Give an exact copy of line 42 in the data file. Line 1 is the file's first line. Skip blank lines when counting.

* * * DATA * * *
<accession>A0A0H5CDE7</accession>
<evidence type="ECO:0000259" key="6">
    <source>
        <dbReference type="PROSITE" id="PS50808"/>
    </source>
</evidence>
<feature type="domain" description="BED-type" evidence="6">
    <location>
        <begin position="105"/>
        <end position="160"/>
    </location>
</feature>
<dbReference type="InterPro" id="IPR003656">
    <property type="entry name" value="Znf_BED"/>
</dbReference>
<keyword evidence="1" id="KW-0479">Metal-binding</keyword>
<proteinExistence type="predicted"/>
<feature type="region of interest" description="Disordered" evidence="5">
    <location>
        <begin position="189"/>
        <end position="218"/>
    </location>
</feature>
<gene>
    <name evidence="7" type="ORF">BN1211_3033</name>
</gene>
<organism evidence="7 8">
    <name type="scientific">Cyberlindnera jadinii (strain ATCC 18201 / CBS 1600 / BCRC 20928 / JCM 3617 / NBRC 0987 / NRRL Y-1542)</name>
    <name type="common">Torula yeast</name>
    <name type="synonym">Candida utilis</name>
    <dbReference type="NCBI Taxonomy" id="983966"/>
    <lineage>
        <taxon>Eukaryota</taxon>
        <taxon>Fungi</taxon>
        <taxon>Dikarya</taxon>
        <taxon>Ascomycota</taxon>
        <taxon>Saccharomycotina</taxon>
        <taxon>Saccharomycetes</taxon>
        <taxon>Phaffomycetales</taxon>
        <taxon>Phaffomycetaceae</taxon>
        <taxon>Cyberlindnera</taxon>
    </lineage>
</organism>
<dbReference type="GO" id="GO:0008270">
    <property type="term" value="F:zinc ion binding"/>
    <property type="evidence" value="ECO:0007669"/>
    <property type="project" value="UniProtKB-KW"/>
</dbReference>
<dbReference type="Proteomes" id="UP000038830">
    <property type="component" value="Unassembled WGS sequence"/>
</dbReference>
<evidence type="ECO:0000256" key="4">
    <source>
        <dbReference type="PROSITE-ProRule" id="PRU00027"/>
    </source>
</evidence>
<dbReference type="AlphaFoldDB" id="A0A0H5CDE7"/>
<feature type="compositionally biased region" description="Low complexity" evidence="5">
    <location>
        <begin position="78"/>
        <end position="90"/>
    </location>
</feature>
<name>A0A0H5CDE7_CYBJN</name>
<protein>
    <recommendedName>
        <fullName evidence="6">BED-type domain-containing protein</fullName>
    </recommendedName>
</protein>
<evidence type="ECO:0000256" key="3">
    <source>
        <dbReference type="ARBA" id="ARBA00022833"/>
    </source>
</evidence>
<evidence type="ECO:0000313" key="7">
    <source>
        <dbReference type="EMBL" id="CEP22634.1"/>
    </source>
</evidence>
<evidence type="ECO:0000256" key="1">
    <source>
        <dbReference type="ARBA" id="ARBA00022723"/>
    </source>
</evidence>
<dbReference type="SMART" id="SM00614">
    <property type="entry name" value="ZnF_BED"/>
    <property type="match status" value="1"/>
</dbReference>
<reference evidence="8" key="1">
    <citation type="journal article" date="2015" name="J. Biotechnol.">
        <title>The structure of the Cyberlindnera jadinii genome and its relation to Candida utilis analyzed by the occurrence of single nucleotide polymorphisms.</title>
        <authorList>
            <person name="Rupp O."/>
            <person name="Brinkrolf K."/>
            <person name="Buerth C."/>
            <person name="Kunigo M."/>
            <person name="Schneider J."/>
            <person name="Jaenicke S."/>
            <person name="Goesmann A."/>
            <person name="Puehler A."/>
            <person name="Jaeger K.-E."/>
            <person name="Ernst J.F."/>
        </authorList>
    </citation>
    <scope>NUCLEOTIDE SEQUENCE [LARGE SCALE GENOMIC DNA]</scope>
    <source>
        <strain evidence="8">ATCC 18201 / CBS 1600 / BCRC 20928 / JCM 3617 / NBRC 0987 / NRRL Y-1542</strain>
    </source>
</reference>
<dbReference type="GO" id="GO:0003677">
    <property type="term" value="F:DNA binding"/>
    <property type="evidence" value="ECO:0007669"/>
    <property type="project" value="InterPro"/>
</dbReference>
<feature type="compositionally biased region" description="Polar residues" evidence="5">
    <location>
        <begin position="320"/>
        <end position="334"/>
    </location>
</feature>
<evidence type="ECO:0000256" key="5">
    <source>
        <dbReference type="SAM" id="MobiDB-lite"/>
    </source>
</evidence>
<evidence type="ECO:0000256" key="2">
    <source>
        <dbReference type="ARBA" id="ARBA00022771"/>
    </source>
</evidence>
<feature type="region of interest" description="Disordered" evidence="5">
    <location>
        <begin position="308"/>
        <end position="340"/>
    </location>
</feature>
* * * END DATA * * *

    </lineage>